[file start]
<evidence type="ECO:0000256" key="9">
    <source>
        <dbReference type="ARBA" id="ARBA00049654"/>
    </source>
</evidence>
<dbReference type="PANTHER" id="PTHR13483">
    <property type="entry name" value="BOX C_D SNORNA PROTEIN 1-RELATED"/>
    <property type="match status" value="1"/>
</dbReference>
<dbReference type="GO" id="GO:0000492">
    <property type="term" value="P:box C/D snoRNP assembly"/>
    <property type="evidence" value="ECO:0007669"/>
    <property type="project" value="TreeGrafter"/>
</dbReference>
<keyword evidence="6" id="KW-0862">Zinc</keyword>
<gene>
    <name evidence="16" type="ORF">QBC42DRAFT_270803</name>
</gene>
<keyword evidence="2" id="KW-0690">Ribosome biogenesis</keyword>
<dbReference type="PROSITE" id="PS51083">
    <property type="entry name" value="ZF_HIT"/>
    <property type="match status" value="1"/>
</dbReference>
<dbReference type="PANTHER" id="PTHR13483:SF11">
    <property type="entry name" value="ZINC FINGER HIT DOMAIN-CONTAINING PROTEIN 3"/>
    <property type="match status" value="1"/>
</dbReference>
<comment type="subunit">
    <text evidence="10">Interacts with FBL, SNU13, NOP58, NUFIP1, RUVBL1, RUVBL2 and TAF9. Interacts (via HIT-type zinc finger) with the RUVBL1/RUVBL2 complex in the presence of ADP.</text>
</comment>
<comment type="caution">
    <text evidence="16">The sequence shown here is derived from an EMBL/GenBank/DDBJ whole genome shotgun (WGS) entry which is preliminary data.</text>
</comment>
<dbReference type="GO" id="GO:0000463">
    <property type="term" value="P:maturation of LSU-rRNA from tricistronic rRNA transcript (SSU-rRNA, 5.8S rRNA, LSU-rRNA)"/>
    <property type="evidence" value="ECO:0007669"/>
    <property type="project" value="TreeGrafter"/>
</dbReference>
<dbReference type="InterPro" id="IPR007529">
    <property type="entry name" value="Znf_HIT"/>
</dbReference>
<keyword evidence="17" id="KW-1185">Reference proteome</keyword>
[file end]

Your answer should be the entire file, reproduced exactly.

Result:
<evidence type="ECO:0000256" key="9">
    <source>
        <dbReference type="ARBA" id="ARBA00049654"/>
    </source>
</evidence>
<dbReference type="PANTHER" id="PTHR13483">
    <property type="entry name" value="BOX C_D SNORNA PROTEIN 1-RELATED"/>
    <property type="match status" value="1"/>
</dbReference>
<dbReference type="GO" id="GO:0000492">
    <property type="term" value="P:box C/D snoRNP assembly"/>
    <property type="evidence" value="ECO:0007669"/>
    <property type="project" value="TreeGrafter"/>
</dbReference>
<keyword evidence="6" id="KW-0862">Zinc</keyword>
<gene>
    <name evidence="16" type="ORF">QBC42DRAFT_270803</name>
</gene>
<keyword evidence="2" id="KW-0690">Ribosome biogenesis</keyword>
<dbReference type="PROSITE" id="PS51083">
    <property type="entry name" value="ZF_HIT"/>
    <property type="match status" value="1"/>
</dbReference>
<dbReference type="PANTHER" id="PTHR13483:SF11">
    <property type="entry name" value="ZINC FINGER HIT DOMAIN-CONTAINING PROTEIN 3"/>
    <property type="match status" value="1"/>
</dbReference>
<comment type="subunit">
    <text evidence="10">Interacts with FBL, SNU13, NOP58, NUFIP1, RUVBL1, RUVBL2 and TAF9. Interacts (via HIT-type zinc finger) with the RUVBL1/RUVBL2 complex in the presence of ADP.</text>
</comment>
<comment type="caution">
    <text evidence="16">The sequence shown here is derived from an EMBL/GenBank/DDBJ whole genome shotgun (WGS) entry which is preliminary data.</text>
</comment>
<dbReference type="GO" id="GO:0000463">
    <property type="term" value="P:maturation of LSU-rRNA from tricistronic rRNA transcript (SSU-rRNA, 5.8S rRNA, LSU-rRNA)"/>
    <property type="evidence" value="ECO:0007669"/>
    <property type="project" value="TreeGrafter"/>
</dbReference>
<dbReference type="InterPro" id="IPR007529">
    <property type="entry name" value="Znf_HIT"/>
</dbReference>
<keyword evidence="17" id="KW-1185">Reference proteome</keyword>